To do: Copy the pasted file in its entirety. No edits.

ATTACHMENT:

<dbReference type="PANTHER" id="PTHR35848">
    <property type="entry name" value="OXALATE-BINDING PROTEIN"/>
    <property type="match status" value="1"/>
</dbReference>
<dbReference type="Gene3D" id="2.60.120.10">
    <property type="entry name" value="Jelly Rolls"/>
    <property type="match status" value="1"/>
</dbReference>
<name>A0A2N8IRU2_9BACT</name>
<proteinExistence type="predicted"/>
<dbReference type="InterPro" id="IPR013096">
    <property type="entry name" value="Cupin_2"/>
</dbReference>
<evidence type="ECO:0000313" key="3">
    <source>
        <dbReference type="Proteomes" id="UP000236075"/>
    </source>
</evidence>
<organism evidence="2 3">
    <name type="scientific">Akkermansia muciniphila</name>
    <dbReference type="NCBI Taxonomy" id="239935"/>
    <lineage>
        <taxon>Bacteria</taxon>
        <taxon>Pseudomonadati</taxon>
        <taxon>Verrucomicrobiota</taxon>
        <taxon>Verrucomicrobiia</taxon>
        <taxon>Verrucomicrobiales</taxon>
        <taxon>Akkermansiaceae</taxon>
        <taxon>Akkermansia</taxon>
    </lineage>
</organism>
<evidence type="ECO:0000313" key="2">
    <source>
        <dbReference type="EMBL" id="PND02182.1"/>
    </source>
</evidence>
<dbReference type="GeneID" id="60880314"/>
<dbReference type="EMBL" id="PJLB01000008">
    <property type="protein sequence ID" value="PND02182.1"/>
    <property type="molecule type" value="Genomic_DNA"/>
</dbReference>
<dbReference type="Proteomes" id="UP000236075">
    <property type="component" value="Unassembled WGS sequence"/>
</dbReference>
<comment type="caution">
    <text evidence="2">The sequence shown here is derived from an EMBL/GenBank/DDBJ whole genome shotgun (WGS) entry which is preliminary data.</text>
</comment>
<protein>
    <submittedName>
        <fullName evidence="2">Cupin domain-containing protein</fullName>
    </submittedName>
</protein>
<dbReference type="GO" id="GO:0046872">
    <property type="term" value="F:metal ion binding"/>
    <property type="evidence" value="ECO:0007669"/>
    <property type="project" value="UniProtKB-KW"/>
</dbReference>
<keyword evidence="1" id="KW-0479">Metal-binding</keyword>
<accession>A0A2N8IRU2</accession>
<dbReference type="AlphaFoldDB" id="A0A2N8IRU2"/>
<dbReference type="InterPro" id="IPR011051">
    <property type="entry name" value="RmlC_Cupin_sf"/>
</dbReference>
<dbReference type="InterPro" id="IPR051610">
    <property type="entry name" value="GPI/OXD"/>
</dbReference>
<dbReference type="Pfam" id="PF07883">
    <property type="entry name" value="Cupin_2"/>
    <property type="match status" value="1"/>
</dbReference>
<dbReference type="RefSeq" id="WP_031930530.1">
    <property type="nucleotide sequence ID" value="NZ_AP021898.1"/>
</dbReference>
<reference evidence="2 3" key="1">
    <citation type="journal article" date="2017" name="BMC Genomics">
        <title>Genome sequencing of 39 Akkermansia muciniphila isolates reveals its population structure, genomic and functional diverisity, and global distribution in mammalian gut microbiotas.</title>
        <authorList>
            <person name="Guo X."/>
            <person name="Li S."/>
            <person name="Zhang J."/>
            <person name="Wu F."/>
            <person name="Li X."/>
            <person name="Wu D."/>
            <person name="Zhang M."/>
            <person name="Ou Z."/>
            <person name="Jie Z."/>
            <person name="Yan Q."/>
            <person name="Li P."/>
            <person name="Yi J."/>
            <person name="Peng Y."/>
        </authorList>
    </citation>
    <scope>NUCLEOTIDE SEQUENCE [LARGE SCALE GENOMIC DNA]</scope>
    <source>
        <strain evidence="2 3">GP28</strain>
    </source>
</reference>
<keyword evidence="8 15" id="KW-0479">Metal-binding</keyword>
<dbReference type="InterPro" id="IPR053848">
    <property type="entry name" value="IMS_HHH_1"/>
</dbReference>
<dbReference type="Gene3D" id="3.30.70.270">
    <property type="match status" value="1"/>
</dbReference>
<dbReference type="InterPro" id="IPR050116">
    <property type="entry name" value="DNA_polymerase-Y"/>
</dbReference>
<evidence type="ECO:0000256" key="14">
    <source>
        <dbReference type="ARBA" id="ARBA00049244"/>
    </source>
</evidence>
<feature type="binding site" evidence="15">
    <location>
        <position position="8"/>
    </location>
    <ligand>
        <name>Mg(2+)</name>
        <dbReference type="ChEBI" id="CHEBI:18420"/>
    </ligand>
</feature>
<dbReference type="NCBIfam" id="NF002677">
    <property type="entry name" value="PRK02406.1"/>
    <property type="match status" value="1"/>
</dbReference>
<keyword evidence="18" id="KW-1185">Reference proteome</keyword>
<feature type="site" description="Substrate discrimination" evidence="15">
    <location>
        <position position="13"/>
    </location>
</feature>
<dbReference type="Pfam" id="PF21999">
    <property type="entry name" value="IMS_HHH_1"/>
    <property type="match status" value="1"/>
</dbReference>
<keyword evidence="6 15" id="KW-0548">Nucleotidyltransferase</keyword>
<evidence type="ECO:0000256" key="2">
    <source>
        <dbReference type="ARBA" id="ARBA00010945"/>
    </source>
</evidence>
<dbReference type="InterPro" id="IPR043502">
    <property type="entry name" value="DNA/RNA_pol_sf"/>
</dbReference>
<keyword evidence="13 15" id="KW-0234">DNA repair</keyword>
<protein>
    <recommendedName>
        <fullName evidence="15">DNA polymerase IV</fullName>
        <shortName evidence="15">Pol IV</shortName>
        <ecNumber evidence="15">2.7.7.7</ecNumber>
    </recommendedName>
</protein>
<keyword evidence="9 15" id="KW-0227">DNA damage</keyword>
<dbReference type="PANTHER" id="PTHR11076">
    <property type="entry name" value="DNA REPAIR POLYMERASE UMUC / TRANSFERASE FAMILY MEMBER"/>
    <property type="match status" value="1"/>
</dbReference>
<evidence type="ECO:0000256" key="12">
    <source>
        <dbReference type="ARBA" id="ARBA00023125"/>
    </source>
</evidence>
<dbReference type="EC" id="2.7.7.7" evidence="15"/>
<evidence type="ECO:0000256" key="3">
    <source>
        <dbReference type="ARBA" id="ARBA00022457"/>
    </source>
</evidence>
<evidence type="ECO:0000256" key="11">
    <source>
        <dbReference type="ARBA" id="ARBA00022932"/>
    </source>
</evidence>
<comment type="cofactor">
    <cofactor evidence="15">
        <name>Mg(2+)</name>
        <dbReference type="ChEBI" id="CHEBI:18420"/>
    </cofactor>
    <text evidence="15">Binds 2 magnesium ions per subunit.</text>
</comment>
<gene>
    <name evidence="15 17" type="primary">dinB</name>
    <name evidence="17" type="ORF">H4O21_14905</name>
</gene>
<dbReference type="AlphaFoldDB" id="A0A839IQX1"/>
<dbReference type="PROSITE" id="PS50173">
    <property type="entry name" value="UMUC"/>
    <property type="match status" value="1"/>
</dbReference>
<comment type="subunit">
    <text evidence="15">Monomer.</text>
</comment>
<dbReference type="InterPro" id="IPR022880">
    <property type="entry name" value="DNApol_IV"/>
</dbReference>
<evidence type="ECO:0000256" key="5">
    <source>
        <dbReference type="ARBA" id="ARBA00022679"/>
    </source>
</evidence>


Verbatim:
<dbReference type="PANTHER" id="PTHR35848">
    <property type="entry name" value="OXALATE-BINDING PROTEIN"/>
    <property type="match status" value="1"/>
</dbReference>
<dbReference type="Gene3D" id="2.60.120.10">
    <property type="entry name" value="Jelly Rolls"/>
    <property type="match status" value="1"/>
</dbReference>
<name>A0A2N8IRU2_9BACT</name>
<proteinExistence type="predicted"/>
<dbReference type="InterPro" id="IPR013096">
    <property type="entry name" value="Cupin_2"/>
</dbReference>
<evidence type="ECO:0000313" key="3">
    <source>
        <dbReference type="Proteomes" id="UP000236075"/>
    </source>
</evidence>
<organism evidence="2 3">
    <name type="scientific">Akkermansia muciniphila</name>
    <dbReference type="NCBI Taxonomy" id="239935"/>
    <lineage>
        <taxon>Bacteria</taxon>
        <taxon>Pseudomonadati</taxon>
        <taxon>Verrucomicrobiota</taxon>
        <taxon>Verrucomicrobiia</taxon>
        <taxon>Verrucomicrobiales</taxon>
        <taxon>Akkermansiaceae</taxon>
        <taxon>Akkermansia</taxon>
    </lineage>
</organism>
<evidence type="ECO:0000313" key="2">
    <source>
        <dbReference type="EMBL" id="PND02182.1"/>
    </source>
</evidence>
<dbReference type="GeneID" id="60880314"/>
<dbReference type="EMBL" id="PJLB01000008">
    <property type="protein sequence ID" value="PND02182.1"/>
    <property type="molecule type" value="Genomic_DNA"/>
</dbReference>
<dbReference type="Proteomes" id="UP000236075">
    <property type="component" value="Unassembled WGS sequence"/>
</dbReference>
<comment type="caution">
    <text evidence="2">The sequence shown here is derived from an EMBL/GenBank/DDBJ whole genome shotgun (WGS) entry which is preliminary data.</text>
</comment>
<protein>
    <submittedName>
        <fullName evidence="2">Cupin domain-containing protein</fullName>
    </submittedName>
</protein>
<dbReference type="GO" id="GO:0046872">
    <property type="term" value="F:metal ion binding"/>
    <property type="evidence" value="ECO:0007669"/>
    <property type="project" value="UniProtKB-KW"/>
</dbReference>
<keyword evidence="1" id="KW-0479">Metal-binding</keyword>
<accession>A0A2N8IRU2</accession>
<dbReference type="AlphaFoldDB" id="A0A2N8IRU2"/>
<dbReference type="InterPro" id="IPR011051">
    <property type="entry name" value="RmlC_Cupin_sf"/>
</dbReference>
<dbReference type="InterPro" id="IPR051610">
    <property type="entry name" value="GPI/OXD"/>
</dbReference>
<dbReference type="Pfam" id="PF07883">
    <property type="entry name" value="Cupin_2"/>
    <property type="match status" value="1"/>
</dbReference>
<dbReference type="RefSeq" id="WP_031930530.1">
    <property type="nucleotide sequence ID" value="NZ_AP021898.1"/>
</dbReference>
<reference evidence="2 3" key="1">
    <citation type="journal article" date="2017" name="BMC Genomics">
        <title>Genome sequencing of 39 Akkermansia muciniphila isolates reveals its population structure, genomic and functional diverisity, and global distribution in mammalian gut microbiotas.</title>
        <authorList>
            <person name="Guo X."/>
            <person name="Li S."/>
            <person name="Zhang J."/>
            <person name="Wu F."/>
            <person name="Li X."/>
            <person name="Wu D."/>
            <person name="Zhang M."/>
            <person name="Ou Z."/>
            <person name="Jie Z."/>
            <person name="Yan Q."/>
            <person name="Li P."/>
            <person name="Yi J."/>
            <person name="Peng Y."/>
        </authorList>
    </citation>
    <scope>NUCLEOTIDE SEQUENCE [LARGE SCALE GENOMIC DNA]</scope>
    <source>
        <strain evidence="2 3">GP28</strain>
    </source>
</reference>
<keyword evidence="8 15" id="KW-0479">Metal-binding</keyword>
<dbReference type="InterPro" id="IPR053848">
    <property type="entry name" value="IMS_HHH_1"/>
</dbReference>
<dbReference type="Gene3D" id="3.30.70.270">
    <property type="match status" value="1"/>
</dbReference>
<dbReference type="InterPro" id="IPR050116">
    <property type="entry name" value="DNA_polymerase-Y"/>
</dbReference>
<evidence type="ECO:0000256" key="14">
    <source>
        <dbReference type="ARBA" id="ARBA00049244"/>
    </source>
</evidence>
<feature type="binding site" evidence="15">
    <location>
        <position position="8"/>
    </location>
    <ligand>
        <name>Mg(2+)</name>
        <dbReference type="ChEBI" id="CHEBI:18420"/>
    </ligand>
</feature>
<dbReference type="NCBIfam" id="NF002677">
    <property type="entry name" value="PRK02406.1"/>
    <property type="match status" value="1"/>
</dbReference>
<keyword evidence="18" id="KW-1185">Reference proteome</keyword>
<feature type="site" description="Substrate discrimination" evidence="15">
    <location>
        <position position="13"/>
    </location>
</feature>
<dbReference type="Pfam" id="PF21999">
    <property type="entry name" value="IMS_HHH_1"/>
    <property type="match status" value="1"/>
</dbReference>
<keyword evidence="6 15" id="KW-0548">Nucleotidyltransferase</keyword>
<evidence type="ECO:0000256" key="2">
    <source>
        <dbReference type="ARBA" id="ARBA00010945"/>
    </source>
</evidence>
<dbReference type="InterPro" id="IPR043502">
    <property type="entry name" value="DNA/RNA_pol_sf"/>
</dbReference>
<keyword evidence="13 15" id="KW-0234">DNA repair</keyword>
<protein>
    <recommendedName>
        <fullName evidence="15">DNA polymerase IV</fullName>
        <shortName evidence="15">Pol IV</shortName>
        <ecNumber evidence="15">2.7.7.7</ecNumber>
    </recommendedName>
</protein>
<keyword evidence="9 15" id="KW-0227">DNA damage</keyword>
<dbReference type="PANTHER" id="PTHR11076">
    <property type="entry name" value="DNA REPAIR POLYMERASE UMUC / TRANSFERASE FAMILY MEMBER"/>
    <property type="match status" value="1"/>
</dbReference>
<evidence type="ECO:0000256" key="12">
    <source>
        <dbReference type="ARBA" id="ARBA00023125"/>
    </source>
</evidence>
<dbReference type="EC" id="2.7.7.7" evidence="15"/>
<evidence type="ECO:0000256" key="3">
    <source>
        <dbReference type="ARBA" id="ARBA00022457"/>
    </source>
</evidence>
<evidence type="ECO:0000256" key="11">
    <source>
        <dbReference type="ARBA" id="ARBA00022932"/>
    </source>
</evidence>
<comment type="cofactor">
    <cofactor evidence="15">
        <name>Mg(2+)</name>
        <dbReference type="ChEBI" id="CHEBI:18420"/>
    </cofactor>
    <text evidence="15">Binds 2 magnesium ions per subunit.</text>
</comment>
<gene>
    <name evidence="15 17" type="primary">dinB</name>
    <name evidence="17" type="ORF">H4O21_14905</name>
</gene>
<dbReference type="AlphaFoldDB" id="A0A839IQX1"/>
<dbReference type="PROSITE" id="PS50173">
    <property type="entry name" value="UMUC"/>
    <property type="match status" value="1"/>
</dbReference>
<comment type="subunit">
    <text evidence="15">Monomer.</text>
</comment>
<dbReference type="InterPro" id="IPR022880">
    <property type="entry name" value="DNApol_IV"/>
</dbReference>
<evidence type="ECO:0000256" key="5">
    <source>
        <dbReference type="ARBA" id="ARBA00022679"/>
    </source>
</evidence>